She has never run a marathon before, in fact she hasn't run since school, but 24-year-old Viarni Bright is embracing her new role as ambassador of the Tauranga International Marathon, and is already in training for the September event.
"I haven't entered an official run outside of school before. I used to play a lot of sport which involved running, however after school it unfortunately just wasn't something I continued after starting to travel and then going into fulltime work."
Bright, from Mount Maunganui, lives in Auckland but is a regular visitor to her parents' home in the Mount and catching up with friends from Mount College.
The social media star is joining Papamoa-based singer Tiki Taane and broadcaster Mike McRoberts as ambassadors for the event on Saturday, September 22.
Last year's inaugural Tauranga International Marathon saw more than 1200 runners take to the streets of Tauranga.
The marathon, organised by Total Sport, boasts a "flat, fast and fun" terrain. There are 42.2km, 21.1km, 12km and 6km options, as well as a 2km kids' (and parents') dash.
Tauranga International Marathon will again partner with Live More Awesome, a non-profit charity and movement dedicated to "inspiring, encouraging, informing and finding help for people struggling with their mental health".
Live More Awesome's mission is to reinforce that everybody has mental health that needs to be acknowledged and looked after, just like their physical health.
For the first time, the Tauranga International Marathon will also partner with Girls Who Run NZ for the 12km event.
Girls Who Run NZ is a new coaching programme and "tribe" of female Kiwi runners, connecting and inspiring each other to reach their running goals. It was established this year by coach Maree Leith and already has hundreds of participants.
Bright is a few weeks into her training programme with them.
"Before this I hadn't had any form of exercise regime in years. Besides kiteboarding or snowboarding I have dabbled in gym classes and walking a few times a week but never really go into a proper routine. This has really been a kick up the ass to be more motivated about exercise! So far it's been great for my body and mind."
She says the training is quite full on.
"I do four runs and one day of cross training a week, leaving two rest/stretch days. To help kick start my training I have been doing Dry July which I have found helpful in making sure I commit to all my training, especially weekends."
Bright is running to raise funds and awareness for Crohn's and Colitis NZ. She herself has Crohn's, having been diagnosed with the autoimmune disease at 19 and at just 21 had to have 40cm of her bowel removed.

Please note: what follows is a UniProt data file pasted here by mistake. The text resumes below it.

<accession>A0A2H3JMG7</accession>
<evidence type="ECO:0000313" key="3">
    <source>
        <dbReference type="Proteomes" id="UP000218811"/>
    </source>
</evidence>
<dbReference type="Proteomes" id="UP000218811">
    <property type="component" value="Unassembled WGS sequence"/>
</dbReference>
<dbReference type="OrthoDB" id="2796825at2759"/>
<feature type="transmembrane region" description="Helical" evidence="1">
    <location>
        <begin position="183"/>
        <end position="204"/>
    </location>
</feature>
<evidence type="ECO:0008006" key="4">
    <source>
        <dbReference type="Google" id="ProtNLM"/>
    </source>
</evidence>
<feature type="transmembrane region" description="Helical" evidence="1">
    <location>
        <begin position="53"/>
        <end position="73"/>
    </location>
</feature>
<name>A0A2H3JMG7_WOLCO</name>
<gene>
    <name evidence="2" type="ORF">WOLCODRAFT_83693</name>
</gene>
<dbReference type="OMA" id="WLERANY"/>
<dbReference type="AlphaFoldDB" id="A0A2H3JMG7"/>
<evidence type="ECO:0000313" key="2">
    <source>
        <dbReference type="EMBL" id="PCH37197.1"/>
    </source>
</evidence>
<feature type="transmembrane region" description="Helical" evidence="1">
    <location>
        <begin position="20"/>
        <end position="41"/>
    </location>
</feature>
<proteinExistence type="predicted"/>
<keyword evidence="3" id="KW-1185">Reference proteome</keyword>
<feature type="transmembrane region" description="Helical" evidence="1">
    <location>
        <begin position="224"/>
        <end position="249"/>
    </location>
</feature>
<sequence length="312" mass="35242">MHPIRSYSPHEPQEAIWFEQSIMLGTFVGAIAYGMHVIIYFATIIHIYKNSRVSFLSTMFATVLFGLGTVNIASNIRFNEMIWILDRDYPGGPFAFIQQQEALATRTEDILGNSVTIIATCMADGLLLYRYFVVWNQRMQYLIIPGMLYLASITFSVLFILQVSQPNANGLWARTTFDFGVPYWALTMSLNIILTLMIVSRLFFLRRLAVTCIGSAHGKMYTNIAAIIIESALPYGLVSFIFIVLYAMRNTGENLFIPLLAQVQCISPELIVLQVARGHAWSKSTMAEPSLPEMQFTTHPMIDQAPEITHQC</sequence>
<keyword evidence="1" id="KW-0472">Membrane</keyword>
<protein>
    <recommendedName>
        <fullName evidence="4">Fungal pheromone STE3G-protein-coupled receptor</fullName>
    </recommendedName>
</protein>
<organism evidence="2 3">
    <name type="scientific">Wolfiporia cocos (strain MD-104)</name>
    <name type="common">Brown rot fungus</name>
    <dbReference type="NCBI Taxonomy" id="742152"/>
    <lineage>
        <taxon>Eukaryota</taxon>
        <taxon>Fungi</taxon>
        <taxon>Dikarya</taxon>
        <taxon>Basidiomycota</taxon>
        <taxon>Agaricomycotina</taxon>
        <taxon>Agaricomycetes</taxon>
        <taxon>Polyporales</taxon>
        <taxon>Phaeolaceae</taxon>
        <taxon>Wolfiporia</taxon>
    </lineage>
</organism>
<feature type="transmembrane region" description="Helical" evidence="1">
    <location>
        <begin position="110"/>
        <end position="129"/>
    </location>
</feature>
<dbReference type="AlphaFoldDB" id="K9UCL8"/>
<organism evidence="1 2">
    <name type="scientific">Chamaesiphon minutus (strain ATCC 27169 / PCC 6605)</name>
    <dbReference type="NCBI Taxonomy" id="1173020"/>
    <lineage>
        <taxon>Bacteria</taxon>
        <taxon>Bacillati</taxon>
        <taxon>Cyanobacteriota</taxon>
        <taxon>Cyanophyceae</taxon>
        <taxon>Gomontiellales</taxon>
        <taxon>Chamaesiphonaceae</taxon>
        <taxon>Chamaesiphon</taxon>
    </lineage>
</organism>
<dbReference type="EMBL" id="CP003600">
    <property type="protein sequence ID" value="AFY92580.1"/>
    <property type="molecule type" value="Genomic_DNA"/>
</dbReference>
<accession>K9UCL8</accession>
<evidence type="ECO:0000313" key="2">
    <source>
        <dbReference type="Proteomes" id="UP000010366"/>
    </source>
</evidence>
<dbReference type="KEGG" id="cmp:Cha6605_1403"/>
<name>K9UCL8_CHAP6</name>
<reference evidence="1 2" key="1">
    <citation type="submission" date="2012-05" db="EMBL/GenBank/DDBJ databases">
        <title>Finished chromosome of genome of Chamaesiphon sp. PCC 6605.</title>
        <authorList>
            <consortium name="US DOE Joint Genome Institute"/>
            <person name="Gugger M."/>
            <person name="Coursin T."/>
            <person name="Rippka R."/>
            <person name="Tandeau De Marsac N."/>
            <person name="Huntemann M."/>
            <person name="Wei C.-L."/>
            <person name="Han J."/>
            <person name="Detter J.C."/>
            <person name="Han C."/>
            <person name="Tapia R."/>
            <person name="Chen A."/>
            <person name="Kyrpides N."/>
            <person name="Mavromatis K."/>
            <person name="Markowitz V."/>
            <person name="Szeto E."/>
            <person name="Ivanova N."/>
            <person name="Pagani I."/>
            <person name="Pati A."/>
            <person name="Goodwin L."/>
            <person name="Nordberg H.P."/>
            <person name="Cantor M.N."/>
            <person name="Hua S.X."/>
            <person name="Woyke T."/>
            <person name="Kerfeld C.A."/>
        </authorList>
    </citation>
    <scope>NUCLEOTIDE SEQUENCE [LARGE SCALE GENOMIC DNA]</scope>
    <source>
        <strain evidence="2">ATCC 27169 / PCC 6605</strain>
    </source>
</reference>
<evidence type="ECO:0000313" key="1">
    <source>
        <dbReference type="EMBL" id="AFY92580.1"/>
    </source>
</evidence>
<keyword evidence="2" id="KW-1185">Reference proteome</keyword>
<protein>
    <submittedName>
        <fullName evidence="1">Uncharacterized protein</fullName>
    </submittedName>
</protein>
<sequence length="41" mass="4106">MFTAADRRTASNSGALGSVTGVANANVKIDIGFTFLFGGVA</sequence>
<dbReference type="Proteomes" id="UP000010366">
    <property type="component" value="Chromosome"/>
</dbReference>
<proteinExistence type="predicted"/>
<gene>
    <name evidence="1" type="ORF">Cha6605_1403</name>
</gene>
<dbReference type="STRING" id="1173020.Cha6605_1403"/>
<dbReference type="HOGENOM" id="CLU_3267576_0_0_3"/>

She now takes daily immune suppressants and has to inject herself every fortnight with a biologic.
"Each day is different, there's good ones and bad ones. Right now day to day the biggest effects it has on me is the abdominal pain over regular bowel movements and a big one for me is the fatigue, which is why training and completing this half marathon is quite a big deal for me."
She does have to watch her diet, which can be hard.
"I am a big foodie, so unless I am having a bad flare up I try not to let it rule my life. I love food. I do my best to avoid gluten, although sometimes I just want a damn scone from the cafe! For me anything that is hard for the bowel to process or a natural laxative can trigger symptoms. I don't eat a lot of meat, spicy or incredibly fibrous foods."
The condition also affects her weight and energy levels.
"Before I had my Ileocolic resection surgery, I got down to 53kg, which is around 10kg lighter than I am now, and I never had any energy for exercise. My body wasn't taking in any nutrients and I couldn't keep the weight on. However, since then I have been on various medications to help the disease and my overall wellbeing has been better so my weight is fairly normal right now."
Bright says taking part in the marathon will also raise funds for Camp Purple, a six-day camp for kids battling bowel disease.
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When: Saturday, September 22
What: There are 42.2km, 21.1km, 12km and 6km options, as well as a 2km kids' (and parents') dash.
Course: The full marathon starts in Papamoa. Runners will speed on a direct course towards Mount Maunganui, along the ocean, before travelling around the Mauao base track, soaking in the views.
They'll run past Pilot Bay then up and over the Tauranga harbour bridge and back to the water's edge on the other side. More views will meet them there as they make their way along the foreshore to Fergusson Park and back.
Finally, runners will meander through the Waikareao Eastuary, including the Daisy Hardwick boardwalk, before finishing in the heart of the city centre, where they will be awarded their medal and soak up the celebratory atmosphere at the finish line.
The first woman and man in the Tauranga International Marathon will receive $2000 each, with second place getters nabbing $1000 and third place $500. In the half marathon, the first-placed woman and man will each receive $1000, with second placegetters taking out $500 and third $250.
Aaron Carter, founder of Total Sport and the Tauranga International Marathon, says this year's course will be slightly different — "from Papamoa to The Strand — and will end with a big party at the finish line, not only for runners, but their supporters and the Tauranga community to enjoy. Because of the flat and fast course and the stunning views, it's a bucket list event for seasoned runners as well as an ideal first-time option."